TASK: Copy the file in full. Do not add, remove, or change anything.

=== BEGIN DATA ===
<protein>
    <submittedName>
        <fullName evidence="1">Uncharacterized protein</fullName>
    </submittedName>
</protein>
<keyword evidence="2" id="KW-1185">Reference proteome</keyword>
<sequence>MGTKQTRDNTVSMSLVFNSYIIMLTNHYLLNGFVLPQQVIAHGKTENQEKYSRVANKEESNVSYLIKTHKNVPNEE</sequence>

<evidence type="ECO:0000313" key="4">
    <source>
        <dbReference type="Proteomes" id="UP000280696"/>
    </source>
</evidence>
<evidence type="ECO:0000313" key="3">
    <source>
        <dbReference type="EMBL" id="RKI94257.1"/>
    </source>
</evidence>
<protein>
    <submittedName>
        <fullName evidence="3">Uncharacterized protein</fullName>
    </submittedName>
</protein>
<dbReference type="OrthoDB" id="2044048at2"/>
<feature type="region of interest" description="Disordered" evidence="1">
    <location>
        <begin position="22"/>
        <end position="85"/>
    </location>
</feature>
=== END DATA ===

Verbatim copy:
<protein>
    <submittedName>
        <fullName evidence="1">Uncharacterized protein</fullName>
    </submittedName>
</protein>
<keyword evidence="2" id="KW-1185">Reference proteome</keyword>
<sequence>MGTKQTRDNTVSMSLVFNSYIIMLTNHYLLNGFVLPQQVIAHGKTENQEKYSRVANKEESNVSYLIKTHKNVPNEE</sequence>

<evidence type="ECO:0000313" key="4">
    <source>
        <dbReference type="Proteomes" id="UP000280696"/>
    </source>
</evidence>
<evidence type="ECO:0000313" key="3">
    <source>
        <dbReference type="EMBL" id="RKI94257.1"/>
    </source>
</evidence>
<protein>
    <submittedName>
        <fullName evidence="3">Uncharacterized protein</fullName>
    </submittedName>
</protein>
<dbReference type="OrthoDB" id="2044048at2"/>
<feature type="region of interest" description="Disordered" evidence="1">
    <location>
        <begin position="22"/>
        <end position="85"/>
    </location>
</feature>